Rosvold continuous performance test
Accuracy did not significantly differ between the sitting and the cycling condition. Reaction time was shorter during cycling relative to sitting (377.9 ± 132.8 ms vs. 404.3 ± 174.6 ms; F(1,22) = 50.496, p < 0.001, ). Mean ± SD values for reaction time and accuracy for both conditions can be found in Table 2. No significant effect of condition on N200 or P300 latency or amplitude was observed. Grand averaged stimulus-locked ERP waveforms in the frontal and the parietal region per stimulus type can be found in Fig 2.
The aim of this study was to assess the participants’ typing and cognitive performance while cycling and sitting, using a protocol which included two familiarisation sessions, and to detect possible underlying neuronal processes. Therefore, event-related potentials N200 and P300 were investigated, with special focus on the fronto-central region for the N200 and the temporal-parietal region for the P300 [18, 36]. During the cycling condition, participants cycled at a power output of 55.3 ± 13.6 Watt and had a heart rate and RPE of 116.8 ± 16.0 bpm and 3.3 ± 1.1 respectively. This exercise intensity was higher than in the studies of Elmer et al.  and Straker et al.  (38 ± 14W; 5 and 30 W), but similar to the intensities used in the studies of Commissaris et al. , Koren et al.  and Pontifex et al.  (56 ± 21 and 85 ± 28 W; 40 and 80 W; 60% HRmax).
It is clear that reducing work-associated sitting behaviour could be an important means to reduce people’s overall sitting time and associated health risks, e.g. by the implementation of bike desks. However, there might be concerns about the influence of using bike desks on work productivity. Previous active workstation research used typing and cognitive tests to measure work performance. In the current study, typing performance did not significantly differ between the sitting and the cycling condition. This shows that, after two familiarisation sessions, people became accustomed to the combination of cycling at low intensity and performing a fine motor skill like typing. Earlier studies about the influence of cycling at low intensity on typing performance show contradictory findings. Straker et al.  and Koren et al.  reported a slightly worse typing performance when cycling at 5, 30, 40 and 80 Watt relative to rest. Results of the more recent studies of Elmer et al.  and Commissaris et al. , show no detrimental effect of cycling at low intensity (38 ± 14 W; 56 ± 21 and 85 ± 28 W) on typing performance. This is in line with the findings of the current study. The present study also shows that low intensity cycling does not affect short-term memory. Previous research concerning the influence of low intensity exercise, more specifically treadmill walking, on short-term memory is inconclusive. Larson et al.  reported a negative effect of using a treadmill desk on the RAVLT, while Ohlinger et al.  did not find any effect on the Auditory Consonant Trigram Test.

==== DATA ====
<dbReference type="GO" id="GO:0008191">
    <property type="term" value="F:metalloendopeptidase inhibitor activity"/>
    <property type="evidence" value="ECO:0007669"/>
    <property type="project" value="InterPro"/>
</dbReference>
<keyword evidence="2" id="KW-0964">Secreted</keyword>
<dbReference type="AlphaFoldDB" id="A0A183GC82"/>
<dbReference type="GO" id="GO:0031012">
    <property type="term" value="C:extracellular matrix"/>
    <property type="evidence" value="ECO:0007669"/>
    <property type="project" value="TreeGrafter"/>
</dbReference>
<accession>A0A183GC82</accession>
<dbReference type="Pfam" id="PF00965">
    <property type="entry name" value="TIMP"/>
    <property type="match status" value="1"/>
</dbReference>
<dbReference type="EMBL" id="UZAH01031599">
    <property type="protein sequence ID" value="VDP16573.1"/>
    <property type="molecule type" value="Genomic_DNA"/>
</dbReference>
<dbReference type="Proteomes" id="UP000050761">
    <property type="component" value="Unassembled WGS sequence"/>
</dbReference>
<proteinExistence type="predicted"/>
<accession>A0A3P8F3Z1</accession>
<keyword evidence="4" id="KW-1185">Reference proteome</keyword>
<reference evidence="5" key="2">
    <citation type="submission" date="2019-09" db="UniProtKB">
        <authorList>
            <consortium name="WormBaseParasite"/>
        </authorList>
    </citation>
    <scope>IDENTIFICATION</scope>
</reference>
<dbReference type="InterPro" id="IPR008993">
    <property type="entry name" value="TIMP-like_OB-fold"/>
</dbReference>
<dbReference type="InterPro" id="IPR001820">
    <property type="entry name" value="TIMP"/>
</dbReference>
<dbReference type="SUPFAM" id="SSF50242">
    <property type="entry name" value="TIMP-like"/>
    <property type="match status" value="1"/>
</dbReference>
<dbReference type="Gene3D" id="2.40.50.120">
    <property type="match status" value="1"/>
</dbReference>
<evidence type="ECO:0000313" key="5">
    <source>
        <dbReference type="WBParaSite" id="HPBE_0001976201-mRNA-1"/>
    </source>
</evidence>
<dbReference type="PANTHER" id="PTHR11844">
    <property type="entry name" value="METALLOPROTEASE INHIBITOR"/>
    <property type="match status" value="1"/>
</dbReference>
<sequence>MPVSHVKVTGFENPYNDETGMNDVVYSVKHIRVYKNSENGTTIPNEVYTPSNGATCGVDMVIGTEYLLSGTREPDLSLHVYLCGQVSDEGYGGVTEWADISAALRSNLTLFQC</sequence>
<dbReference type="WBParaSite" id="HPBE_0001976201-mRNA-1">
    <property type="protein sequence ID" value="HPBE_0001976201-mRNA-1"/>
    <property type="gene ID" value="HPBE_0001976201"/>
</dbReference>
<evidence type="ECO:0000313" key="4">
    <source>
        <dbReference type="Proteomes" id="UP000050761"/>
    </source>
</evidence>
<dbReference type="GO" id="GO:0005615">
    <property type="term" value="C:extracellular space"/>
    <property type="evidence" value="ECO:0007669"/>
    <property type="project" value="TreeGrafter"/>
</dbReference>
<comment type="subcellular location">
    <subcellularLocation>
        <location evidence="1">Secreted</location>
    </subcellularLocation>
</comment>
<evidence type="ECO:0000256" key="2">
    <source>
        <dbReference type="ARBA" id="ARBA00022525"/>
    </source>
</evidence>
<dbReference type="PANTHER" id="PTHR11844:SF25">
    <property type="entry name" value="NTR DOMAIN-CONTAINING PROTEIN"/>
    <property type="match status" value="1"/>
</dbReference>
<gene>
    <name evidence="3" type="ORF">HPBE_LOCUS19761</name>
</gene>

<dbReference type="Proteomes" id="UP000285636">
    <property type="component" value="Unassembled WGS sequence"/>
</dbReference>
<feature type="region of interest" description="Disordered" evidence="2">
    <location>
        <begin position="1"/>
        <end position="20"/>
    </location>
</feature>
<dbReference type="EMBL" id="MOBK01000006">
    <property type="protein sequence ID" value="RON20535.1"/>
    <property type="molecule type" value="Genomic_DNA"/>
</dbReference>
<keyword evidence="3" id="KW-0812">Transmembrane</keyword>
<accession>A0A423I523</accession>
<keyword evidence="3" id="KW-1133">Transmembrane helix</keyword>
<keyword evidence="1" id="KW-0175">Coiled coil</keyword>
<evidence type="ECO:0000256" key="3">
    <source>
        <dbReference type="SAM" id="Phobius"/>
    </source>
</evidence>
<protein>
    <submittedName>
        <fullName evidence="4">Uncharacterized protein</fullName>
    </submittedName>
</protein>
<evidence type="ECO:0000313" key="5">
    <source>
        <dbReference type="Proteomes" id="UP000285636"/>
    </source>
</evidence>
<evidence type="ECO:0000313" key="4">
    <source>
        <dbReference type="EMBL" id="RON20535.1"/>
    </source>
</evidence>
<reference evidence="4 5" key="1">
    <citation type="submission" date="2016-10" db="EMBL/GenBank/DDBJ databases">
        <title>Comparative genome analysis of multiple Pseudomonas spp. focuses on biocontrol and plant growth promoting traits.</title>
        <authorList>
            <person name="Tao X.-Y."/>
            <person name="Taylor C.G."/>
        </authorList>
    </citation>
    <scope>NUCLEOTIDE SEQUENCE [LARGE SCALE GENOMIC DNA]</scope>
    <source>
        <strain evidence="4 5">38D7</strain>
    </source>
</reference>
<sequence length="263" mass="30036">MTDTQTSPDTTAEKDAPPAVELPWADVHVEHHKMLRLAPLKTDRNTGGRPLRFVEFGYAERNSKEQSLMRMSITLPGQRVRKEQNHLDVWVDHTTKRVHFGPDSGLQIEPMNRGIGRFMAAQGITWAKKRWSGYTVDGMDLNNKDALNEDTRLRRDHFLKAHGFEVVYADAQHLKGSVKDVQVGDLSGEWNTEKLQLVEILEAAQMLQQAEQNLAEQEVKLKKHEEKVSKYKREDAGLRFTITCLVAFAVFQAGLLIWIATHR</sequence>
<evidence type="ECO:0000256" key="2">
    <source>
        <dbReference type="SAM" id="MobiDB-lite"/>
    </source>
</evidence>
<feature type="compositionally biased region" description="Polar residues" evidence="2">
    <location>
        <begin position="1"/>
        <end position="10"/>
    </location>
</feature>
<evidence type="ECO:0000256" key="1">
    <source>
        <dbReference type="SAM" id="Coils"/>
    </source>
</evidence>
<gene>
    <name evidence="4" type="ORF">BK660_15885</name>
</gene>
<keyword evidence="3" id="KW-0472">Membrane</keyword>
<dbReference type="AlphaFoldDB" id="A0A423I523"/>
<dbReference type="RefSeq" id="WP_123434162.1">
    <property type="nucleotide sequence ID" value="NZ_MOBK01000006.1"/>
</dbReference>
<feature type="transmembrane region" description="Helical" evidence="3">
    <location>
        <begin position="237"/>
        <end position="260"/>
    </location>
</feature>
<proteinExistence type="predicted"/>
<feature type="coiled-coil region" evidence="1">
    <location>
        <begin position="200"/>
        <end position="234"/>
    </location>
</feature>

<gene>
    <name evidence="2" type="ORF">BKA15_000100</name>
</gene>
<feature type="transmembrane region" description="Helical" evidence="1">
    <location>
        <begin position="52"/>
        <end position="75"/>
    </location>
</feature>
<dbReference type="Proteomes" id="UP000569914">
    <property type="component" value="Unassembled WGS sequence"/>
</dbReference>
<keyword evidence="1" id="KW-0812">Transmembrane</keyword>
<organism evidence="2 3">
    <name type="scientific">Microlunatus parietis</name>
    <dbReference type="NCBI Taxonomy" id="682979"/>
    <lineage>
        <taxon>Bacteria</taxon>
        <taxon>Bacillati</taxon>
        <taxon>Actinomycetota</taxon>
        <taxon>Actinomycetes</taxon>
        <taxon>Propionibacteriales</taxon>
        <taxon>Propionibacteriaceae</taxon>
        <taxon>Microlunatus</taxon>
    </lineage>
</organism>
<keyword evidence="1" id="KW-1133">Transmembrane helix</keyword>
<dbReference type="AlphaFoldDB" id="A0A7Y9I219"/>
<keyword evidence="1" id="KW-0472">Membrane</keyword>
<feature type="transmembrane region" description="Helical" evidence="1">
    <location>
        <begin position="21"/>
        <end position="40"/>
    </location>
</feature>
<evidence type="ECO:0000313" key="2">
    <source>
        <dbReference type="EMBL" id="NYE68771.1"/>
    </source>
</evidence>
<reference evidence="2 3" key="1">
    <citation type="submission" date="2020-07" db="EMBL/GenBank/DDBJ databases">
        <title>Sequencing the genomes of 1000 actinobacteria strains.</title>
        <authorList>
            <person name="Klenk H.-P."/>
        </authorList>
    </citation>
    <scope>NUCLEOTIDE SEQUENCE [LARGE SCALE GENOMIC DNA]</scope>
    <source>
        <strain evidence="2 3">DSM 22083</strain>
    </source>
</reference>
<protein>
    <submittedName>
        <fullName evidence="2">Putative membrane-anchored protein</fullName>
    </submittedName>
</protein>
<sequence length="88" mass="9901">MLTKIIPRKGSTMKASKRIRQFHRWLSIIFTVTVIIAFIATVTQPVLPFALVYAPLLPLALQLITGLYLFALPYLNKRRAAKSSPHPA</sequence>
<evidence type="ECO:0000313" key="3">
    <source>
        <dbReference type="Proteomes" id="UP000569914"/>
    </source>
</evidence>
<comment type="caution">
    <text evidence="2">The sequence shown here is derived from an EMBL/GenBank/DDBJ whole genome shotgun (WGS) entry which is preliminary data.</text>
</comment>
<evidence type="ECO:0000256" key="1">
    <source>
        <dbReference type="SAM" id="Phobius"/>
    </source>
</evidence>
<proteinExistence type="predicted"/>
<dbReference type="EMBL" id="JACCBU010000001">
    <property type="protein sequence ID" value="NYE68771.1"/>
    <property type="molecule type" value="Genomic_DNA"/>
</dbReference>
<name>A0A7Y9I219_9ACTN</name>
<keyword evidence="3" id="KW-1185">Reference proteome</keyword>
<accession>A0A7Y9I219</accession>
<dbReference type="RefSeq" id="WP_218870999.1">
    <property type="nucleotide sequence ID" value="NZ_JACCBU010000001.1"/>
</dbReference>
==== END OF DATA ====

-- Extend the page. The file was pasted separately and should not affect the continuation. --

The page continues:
In the current study improved performances on the Stroop test and on the RCPT were found. This was demonstrated by a shorter reaction time during cycling at low intensity, relative to sitting. The improvement in reaction time on the RCPT indicates an increased sustained attention. On the Stroop test, we found an overall improvement in reaction time. However, to confirm an improvement in selective attention and response inhibition due to the cycling, a difference in interference scores between the cycling and the sitting condition would be expected. Based on the current results, we can conclude that improvements in task performance were not stimulus-specific and thus independent of the difficulty level. Selective attention, response inhibition and sustained attention during low intensity exercise have previously been studied during both treadmill walking and cycling [9, 13, 17]. These previous studies showed no significant effect of low intensity exercise on selective attention and response inhibition, measured with the Stroop and the Flanker test [9, 13, 17]. Furthermore, they did not find any effect on sustained attention and response inhibition, measured with a Go/No-go task [13, 17]. The inclusion of several familiarisation sessions in the current protocol is a possible reason for these different findings on measures of cognitive performance, as familiarisation trials in the previous studies were limited, with the longest familiarisation period being 15 minutes [9, 12, 13, 17, 19]. This might have led to measuring the effect of being new to an unknown dual task, during which cycling or walking still requires a large part of the cognitive capacity and thus could interfere with other cognitive tasks, instead of measuring the actual effect of walking or cycling on cognitive performance .